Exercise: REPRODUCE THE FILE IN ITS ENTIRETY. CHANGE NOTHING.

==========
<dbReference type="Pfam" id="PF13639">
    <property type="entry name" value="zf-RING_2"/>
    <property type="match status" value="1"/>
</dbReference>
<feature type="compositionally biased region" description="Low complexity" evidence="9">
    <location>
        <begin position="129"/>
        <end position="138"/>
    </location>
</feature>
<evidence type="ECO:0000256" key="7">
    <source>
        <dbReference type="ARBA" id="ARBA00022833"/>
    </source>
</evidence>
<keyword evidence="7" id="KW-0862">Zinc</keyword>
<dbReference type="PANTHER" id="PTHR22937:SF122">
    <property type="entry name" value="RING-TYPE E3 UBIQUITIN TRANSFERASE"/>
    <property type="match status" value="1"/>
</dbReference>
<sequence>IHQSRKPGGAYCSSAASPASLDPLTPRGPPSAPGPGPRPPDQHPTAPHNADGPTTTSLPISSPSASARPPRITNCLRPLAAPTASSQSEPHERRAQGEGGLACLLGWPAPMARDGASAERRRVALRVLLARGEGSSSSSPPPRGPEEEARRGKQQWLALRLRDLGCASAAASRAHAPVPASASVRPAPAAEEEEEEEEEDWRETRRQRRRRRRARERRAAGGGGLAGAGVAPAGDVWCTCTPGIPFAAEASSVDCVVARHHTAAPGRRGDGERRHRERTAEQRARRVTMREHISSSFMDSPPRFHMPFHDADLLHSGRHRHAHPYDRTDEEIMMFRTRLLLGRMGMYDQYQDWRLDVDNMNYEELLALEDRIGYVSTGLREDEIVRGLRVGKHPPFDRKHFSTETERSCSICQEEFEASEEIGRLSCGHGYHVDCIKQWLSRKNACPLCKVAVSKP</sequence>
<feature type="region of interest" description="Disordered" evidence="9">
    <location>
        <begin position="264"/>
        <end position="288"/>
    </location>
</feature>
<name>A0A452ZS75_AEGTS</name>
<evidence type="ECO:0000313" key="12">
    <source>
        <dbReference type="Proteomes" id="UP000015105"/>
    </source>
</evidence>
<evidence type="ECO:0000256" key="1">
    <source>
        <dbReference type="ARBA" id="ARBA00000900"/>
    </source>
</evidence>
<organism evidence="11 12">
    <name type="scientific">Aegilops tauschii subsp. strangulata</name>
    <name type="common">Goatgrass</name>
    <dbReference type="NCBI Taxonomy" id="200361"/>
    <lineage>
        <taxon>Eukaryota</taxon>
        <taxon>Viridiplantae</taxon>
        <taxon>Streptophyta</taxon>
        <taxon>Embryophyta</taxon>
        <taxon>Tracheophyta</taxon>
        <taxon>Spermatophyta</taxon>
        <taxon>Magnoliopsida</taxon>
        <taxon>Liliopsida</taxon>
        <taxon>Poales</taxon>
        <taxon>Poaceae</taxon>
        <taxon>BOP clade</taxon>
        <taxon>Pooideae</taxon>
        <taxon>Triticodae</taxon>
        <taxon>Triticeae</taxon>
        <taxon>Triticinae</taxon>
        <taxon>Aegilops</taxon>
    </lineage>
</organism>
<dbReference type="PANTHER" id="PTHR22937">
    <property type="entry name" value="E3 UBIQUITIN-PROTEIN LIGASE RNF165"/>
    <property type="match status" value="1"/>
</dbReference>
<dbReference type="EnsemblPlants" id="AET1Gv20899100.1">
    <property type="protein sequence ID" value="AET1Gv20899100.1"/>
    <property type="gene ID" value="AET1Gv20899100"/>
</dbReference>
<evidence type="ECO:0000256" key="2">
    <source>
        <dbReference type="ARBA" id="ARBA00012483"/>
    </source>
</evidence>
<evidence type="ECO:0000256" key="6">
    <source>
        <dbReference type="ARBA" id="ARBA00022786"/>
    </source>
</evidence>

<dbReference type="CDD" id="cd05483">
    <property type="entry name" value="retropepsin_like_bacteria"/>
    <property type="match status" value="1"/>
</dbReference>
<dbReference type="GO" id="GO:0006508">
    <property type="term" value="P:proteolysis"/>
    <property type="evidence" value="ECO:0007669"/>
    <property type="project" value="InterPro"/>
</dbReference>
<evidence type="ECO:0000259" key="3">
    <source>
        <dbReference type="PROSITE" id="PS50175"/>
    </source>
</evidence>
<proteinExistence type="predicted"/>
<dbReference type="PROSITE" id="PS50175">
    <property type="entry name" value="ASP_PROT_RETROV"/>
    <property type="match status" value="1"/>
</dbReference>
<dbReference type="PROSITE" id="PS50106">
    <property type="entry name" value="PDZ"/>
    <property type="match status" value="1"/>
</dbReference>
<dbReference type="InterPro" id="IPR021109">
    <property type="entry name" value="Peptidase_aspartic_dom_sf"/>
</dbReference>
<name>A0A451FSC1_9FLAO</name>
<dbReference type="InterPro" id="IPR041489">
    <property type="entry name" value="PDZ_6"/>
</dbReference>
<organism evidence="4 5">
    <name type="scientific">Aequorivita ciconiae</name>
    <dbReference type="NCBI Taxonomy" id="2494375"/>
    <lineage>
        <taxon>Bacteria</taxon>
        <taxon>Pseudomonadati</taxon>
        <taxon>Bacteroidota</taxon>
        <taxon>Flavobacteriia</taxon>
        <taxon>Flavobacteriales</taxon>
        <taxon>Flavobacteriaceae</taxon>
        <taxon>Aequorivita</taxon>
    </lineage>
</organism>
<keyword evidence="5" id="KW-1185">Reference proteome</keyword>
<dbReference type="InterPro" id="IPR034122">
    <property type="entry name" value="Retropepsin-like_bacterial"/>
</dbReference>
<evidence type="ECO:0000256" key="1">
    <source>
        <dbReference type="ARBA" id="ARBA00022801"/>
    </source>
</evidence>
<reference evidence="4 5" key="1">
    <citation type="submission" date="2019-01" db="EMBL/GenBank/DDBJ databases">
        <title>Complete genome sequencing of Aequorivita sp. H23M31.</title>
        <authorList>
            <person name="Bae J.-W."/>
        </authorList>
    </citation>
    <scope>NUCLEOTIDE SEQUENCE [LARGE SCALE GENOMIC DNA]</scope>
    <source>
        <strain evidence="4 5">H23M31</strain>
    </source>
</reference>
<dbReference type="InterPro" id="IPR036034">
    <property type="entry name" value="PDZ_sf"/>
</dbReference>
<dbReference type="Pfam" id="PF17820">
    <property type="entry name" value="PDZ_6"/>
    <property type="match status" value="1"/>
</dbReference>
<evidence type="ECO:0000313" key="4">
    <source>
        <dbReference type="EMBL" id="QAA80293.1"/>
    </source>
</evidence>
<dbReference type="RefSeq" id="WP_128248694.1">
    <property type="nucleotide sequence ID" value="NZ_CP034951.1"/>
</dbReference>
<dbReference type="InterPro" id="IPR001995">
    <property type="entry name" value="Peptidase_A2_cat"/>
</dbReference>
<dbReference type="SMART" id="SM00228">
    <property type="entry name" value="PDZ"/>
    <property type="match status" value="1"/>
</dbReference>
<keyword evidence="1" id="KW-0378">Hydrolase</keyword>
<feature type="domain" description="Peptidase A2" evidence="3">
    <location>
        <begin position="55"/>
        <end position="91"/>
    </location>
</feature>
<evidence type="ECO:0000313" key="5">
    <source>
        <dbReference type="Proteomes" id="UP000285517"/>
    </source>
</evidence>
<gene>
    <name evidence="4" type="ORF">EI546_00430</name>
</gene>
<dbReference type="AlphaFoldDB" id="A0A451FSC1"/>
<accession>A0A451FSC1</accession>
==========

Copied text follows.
<dbReference type="Pfam" id="PF13639">
    <property type="entry name" value="zf-RING_2"/>
    <property type="match status" value="1"/>
</dbReference>
<feature type="compositionally biased region" description="Low complexity" evidence="9">
    <location>
        <begin position="129"/>
        <end position="138"/>
    </location>
</feature>
<evidence type="ECO:0000256" key="7">
    <source>
        <dbReference type="ARBA" id="ARBA00022833"/>
    </source>
</evidence>
<keyword evidence="7" id="KW-0862">Zinc</keyword>
<dbReference type="PANTHER" id="PTHR22937:SF122">
    <property type="entry name" value="RING-TYPE E3 UBIQUITIN TRANSFERASE"/>
    <property type="match status" value="1"/>
</dbReference>
<sequence>IHQSRKPGGAYCSSAASPASLDPLTPRGPPSAPGPGPRPPDQHPTAPHNADGPTTTSLPISSPSASARPPRITNCLRPLAAPTASSQSEPHERRAQGEGGLACLLGWPAPMARDGASAERRRVALRVLLARGEGSSSSSPPPRGPEEEARRGKQQWLALRLRDLGCASAAASRAHAPVPASASVRPAPAAEEEEEEEEEDWRETRRQRRRRRRARERRAAGGGGLAGAGVAPAGDVWCTCTPGIPFAAEASSVDCVVARHHTAAPGRRGDGERRHRERTAEQRARRVTMREHISSSFMDSPPRFHMPFHDADLLHSGRHRHAHPYDRTDEEIMMFRTRLLLGRMGMYDQYQDWRLDVDNMNYEELLALEDRIGYVSTGLREDEIVRGLRVGKHPPFDRKHFSTETERSCSICQEEFEASEEIGRLSCGHGYHVDCIKQWLSRKNACPLCKVAVSKP</sequence>
<feature type="region of interest" description="Disordered" evidence="9">
    <location>
        <begin position="264"/>
        <end position="288"/>
    </location>
</feature>
<name>A0A452ZS75_AEGTS</name>
<evidence type="ECO:0000313" key="12">
    <source>
        <dbReference type="Proteomes" id="UP000015105"/>
    </source>
</evidence>
<evidence type="ECO:0000256" key="1">
    <source>
        <dbReference type="ARBA" id="ARBA00000900"/>
    </source>
</evidence>
<organism evidence="11 12">
    <name type="scientific">Aegilops tauschii subsp. strangulata</name>
    <name type="common">Goatgrass</name>
    <dbReference type="NCBI Taxonomy" id="200361"/>
    <lineage>
        <taxon>Eukaryota</taxon>
        <taxon>Viridiplantae</taxon>
        <taxon>Streptophyta</taxon>
        <taxon>Embryophyta</taxon>
        <taxon>Tracheophyta</taxon>
        <taxon>Spermatophyta</taxon>
        <taxon>Magnoliopsida</taxon>
        <taxon>Liliopsida</taxon>
        <taxon>Poales</taxon>
        <taxon>Poaceae</taxon>
        <taxon>BOP clade</taxon>
        <taxon>Pooideae</taxon>
        <taxon>Triticodae</taxon>
        <taxon>Triticeae</taxon>
        <taxon>Triticinae</taxon>
        <taxon>Aegilops</taxon>
    </lineage>
</organism>
<dbReference type="PANTHER" id="PTHR22937">
    <property type="entry name" value="E3 UBIQUITIN-PROTEIN LIGASE RNF165"/>
    <property type="match status" value="1"/>
</dbReference>
<dbReference type="EnsemblPlants" id="AET1Gv20899100.1">
    <property type="protein sequence ID" value="AET1Gv20899100.1"/>
    <property type="gene ID" value="AET1Gv20899100"/>
</dbReference>
<evidence type="ECO:0000256" key="2">
    <source>
        <dbReference type="ARBA" id="ARBA00012483"/>
    </source>
</evidence>
<evidence type="ECO:0000256" key="6">
    <source>
        <dbReference type="ARBA" id="ARBA00022786"/>
    </source>
</evidence>

<dbReference type="CDD" id="cd05483">
    <property type="entry name" value="retropepsin_like_bacteria"/>
    <property type="match status" value="1"/>
</dbReference>
<dbReference type="GO" id="GO:0006508">
    <property type="term" value="P:proteolysis"/>
    <property type="evidence" value="ECO:0007669"/>
    <property type="project" value="InterPro"/>
</dbReference>
<evidence type="ECO:0000259" key="3">
    <source>
        <dbReference type="PROSITE" id="PS50175"/>
    </source>
</evidence>
<proteinExistence type="predicted"/>
<dbReference type="PROSITE" id="PS50175">
    <property type="entry name" value="ASP_PROT_RETROV"/>
    <property type="match status" value="1"/>
</dbReference>
<dbReference type="PROSITE" id="PS50106">
    <property type="entry name" value="PDZ"/>
    <property type="match status" value="1"/>
</dbReference>
<dbReference type="InterPro" id="IPR021109">
    <property type="entry name" value="Peptidase_aspartic_dom_sf"/>
</dbReference>
<name>A0A451FSC1_9FLAO</name>
<dbReference type="InterPro" id="IPR041489">
    <property type="entry name" value="PDZ_6"/>
</dbReference>
<organism evidence="4 5">
    <name type="scientific">Aequorivita ciconiae</name>
    <dbReference type="NCBI Taxonomy" id="2494375"/>
    <lineage>
        <taxon>Bacteria</taxon>
        <taxon>Pseudomonadati</taxon>
        <taxon>Bacteroidota</taxon>
        <taxon>Flavobacteriia</taxon>
        <taxon>Flavobacteriales</taxon>
        <taxon>Flavobacteriaceae</taxon>
        <taxon>Aequorivita</taxon>
    </lineage>
</organism>
<keyword evidence="5" id="KW-1185">Reference proteome</keyword>
<dbReference type="InterPro" id="IPR034122">
    <property type="entry name" value="Retropepsin-like_bacterial"/>
</dbReference>
<evidence type="ECO:0000256" key="1">
    <source>
        <dbReference type="ARBA" id="ARBA00022801"/>
    </source>
</evidence>
<reference evidence="4 5" key="1">
    <citation type="submission" date="2019-01" db="EMBL/GenBank/DDBJ databases">
        <title>Complete genome sequencing of Aequorivita sp. H23M31.</title>
        <authorList>
            <person name="Bae J.-W."/>
        </authorList>
    </citation>
    <scope>NUCLEOTIDE SEQUENCE [LARGE SCALE GENOMIC DNA]</scope>
    <source>
        <strain evidence="4 5">H23M31</strain>
    </source>
</reference>
<dbReference type="InterPro" id="IPR036034">
    <property type="entry name" value="PDZ_sf"/>
</dbReference>
<dbReference type="Pfam" id="PF17820">
    <property type="entry name" value="PDZ_6"/>
    <property type="match status" value="1"/>
</dbReference>
<evidence type="ECO:0000313" key="4">
    <source>
        <dbReference type="EMBL" id="QAA80293.1"/>
    </source>
</evidence>
<dbReference type="RefSeq" id="WP_128248694.1">
    <property type="nucleotide sequence ID" value="NZ_CP034951.1"/>
</dbReference>
<dbReference type="InterPro" id="IPR001995">
    <property type="entry name" value="Peptidase_A2_cat"/>
</dbReference>
<dbReference type="SMART" id="SM00228">
    <property type="entry name" value="PDZ"/>
    <property type="match status" value="1"/>
</dbReference>
<keyword evidence="1" id="KW-0378">Hydrolase</keyword>
<feature type="domain" description="Peptidase A2" evidence="3">
    <location>
        <begin position="55"/>
        <end position="91"/>
    </location>
</feature>
<evidence type="ECO:0000313" key="5">
    <source>
        <dbReference type="Proteomes" id="UP000285517"/>
    </source>
</evidence>
<gene>
    <name evidence="4" type="ORF">EI546_00430</name>
</gene>
<dbReference type="AlphaFoldDB" id="A0A451FSC1"/>
<accession>A0A451FSC1</accession>